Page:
Gauging the fiscal cliff
- 27 September 2012
- From the section Business
What are the biggest short-term risks hanging over the global recovery?
If you asked most people in the financial markets that question they would point to two things: another blow-up in the eurozone crisis, and the lurking fear that US budget policies are heading over a "fiscal cliff".
I've spent the past few days in the US. Many policy makers and economists I spoke to, at least in Washington, thought the recent optimism around the eurozone has been overdone, and that governments have become far too complacent. (For more on why, see here.)
The recent spike in Spanish long-term borrowing costs suggests that global investors are starting to agree with them.
Some would point to similar complacency in the US, where the central bank has promised, in effect, to spend an unlimited amount getting unemployment down.
Investors reacted to the Federal Reserve's announcement of more "quantitative easing" with near-euphoria. Apparently, many believe the extra money being pumped into the economy will help insulate the recovery against the costs of more budget gridlock in Washington. But that might also turn out to be over-optimistic.
A quick reminder of what's at stake in that budget stalemate: on current law, US fiscal policy is due to tighten by over $600bn at the start of 2013 - the equivalent of around 4% of GDP. That would be largely the result of the old Bush income tax cuts expiring and a number of automatic spending cuts kicking in.
The Congressional Budget Office thinks that would send the US straight back into recession in the first half of 2013. Every private economist I have spoken to agrees. (For reference, that 4% of GDP budget tightening would be three times more than the UK government is planning for next year).
Will Democratic and Republican law-makers come to some arrangement, before January, to ease the blow to the economy? The overwhelming assumption in Washington and the financial markets is that they will.
But, no-one can tell you how, or when this is likely to happen. And quite a few people I have spoken to think an agreement might not be reached until after some of those automatic tax rises and spending cuts have kicked in.
The hot topic
Put it another way: relations between Congressional leaders and the President are now so terrible, the world's largest economy might actually have to go off a cliff before politicians get serious about hauling it back up again. Hardly a reassuring prospect for the rest of the world.
Between now and 1 January, there is that small matter of a general election. The hot topic in Washington is how that will change the argument between the two parties - if at all.
Never say never. When it comes to US Presidential elections, and opinion polls, you really never know what's going to happen. But today the electoral contest between President Obama and Mitt Romney is looking much less close than it was a few months ago.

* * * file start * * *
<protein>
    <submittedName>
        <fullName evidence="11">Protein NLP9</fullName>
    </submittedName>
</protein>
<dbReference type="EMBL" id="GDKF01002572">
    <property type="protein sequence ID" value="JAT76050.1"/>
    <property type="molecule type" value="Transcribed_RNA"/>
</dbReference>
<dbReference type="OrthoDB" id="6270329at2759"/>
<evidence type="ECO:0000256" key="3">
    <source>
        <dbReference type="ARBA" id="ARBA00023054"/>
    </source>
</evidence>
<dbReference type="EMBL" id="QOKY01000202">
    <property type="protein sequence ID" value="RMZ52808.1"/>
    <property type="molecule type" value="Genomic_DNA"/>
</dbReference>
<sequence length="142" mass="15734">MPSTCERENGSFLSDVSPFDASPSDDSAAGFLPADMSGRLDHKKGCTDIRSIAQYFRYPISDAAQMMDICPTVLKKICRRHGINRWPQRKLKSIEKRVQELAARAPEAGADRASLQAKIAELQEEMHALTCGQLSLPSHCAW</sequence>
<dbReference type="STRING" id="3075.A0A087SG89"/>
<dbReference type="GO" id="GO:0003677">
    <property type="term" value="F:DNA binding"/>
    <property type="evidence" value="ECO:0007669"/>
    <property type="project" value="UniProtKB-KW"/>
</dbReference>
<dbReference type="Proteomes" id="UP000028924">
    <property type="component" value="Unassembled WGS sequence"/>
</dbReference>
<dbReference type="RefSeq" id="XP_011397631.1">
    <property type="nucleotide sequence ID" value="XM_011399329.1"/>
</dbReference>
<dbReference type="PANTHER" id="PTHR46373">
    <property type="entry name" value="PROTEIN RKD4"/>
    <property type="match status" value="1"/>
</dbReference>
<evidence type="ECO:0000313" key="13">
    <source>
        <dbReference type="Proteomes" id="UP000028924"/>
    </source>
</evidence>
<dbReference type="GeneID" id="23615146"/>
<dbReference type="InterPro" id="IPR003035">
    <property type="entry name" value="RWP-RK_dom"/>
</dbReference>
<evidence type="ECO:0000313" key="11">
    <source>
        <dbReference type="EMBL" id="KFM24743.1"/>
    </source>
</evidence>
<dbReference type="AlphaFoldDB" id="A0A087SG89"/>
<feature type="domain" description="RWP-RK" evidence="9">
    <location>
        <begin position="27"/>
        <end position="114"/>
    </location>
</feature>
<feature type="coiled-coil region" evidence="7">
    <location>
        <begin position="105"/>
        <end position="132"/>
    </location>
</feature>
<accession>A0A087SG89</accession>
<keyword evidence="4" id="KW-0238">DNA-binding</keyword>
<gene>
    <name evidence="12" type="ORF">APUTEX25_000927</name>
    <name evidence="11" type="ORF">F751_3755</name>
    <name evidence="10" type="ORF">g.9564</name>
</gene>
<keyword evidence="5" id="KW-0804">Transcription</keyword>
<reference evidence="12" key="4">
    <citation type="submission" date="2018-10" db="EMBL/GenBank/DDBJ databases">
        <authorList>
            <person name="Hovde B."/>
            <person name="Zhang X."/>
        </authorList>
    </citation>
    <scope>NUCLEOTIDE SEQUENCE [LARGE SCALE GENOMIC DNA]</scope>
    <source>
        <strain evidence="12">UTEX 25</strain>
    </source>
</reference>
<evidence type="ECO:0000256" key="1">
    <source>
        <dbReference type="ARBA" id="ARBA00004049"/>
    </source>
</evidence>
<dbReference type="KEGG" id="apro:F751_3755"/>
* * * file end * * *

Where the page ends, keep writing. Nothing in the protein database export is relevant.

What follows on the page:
The latest New York Times-CBS polls in six key states have left Romney's supporters especially concerned. (Polls Point to Larger Lead for Obama in Ohio and Florida).
No Republican has ever won the presidency without Ohio, and this new poll shows Mr Obama leading Mr Romney by 53% to 43% in that state. The President is also 9 percentage points ahead of his challenger in the key swing state of Florida. (The margins for error in these polls are about 3 percentage points either way).
Assume, for the sake of argument, that there are no more big upsets and President Obama wins. The Republicans are still very likely to hold a majority in the House of Representatives in the next Congress. But pollsters say their chances of taking the Senate from the Democrats are also now looking weaker than before.
So, on the surface, at least, the balance of power in Washington after inauguration day on 20 January could be almost exactly the same as it is now.
No mood to compromise
Will the underlying dynamics around the budget have stayed the same as well?
That is the big debate here in Washington. Some say no, because an Obama victory would be considered a mandate for the Democrats' approach - even by Republicans.
For example, a senior Republican member of the House Budget Committee told the Washington Post last week: "This is a referendum on taxes. If the president wins re-election, taxes are going up" for high income households. And "there's not a lot we can do about that".
But others say the dynamic will go the other way. Republicans will be furious at the way President Obama fought his campaign - particularly his attempts to scare senior citizens about Romney's plans to rein in health spending. And, fresh from their victory, the Democrats will be in no mood to compromise either.
We can't say anything for sure until we see what actually happens in November's election. But if Romney does lose, it is looking as though the future of the world's most important budget might just depend on who Congressional Republicans blame most for failing to win the White House: President Obama, or Mitt Romney himself.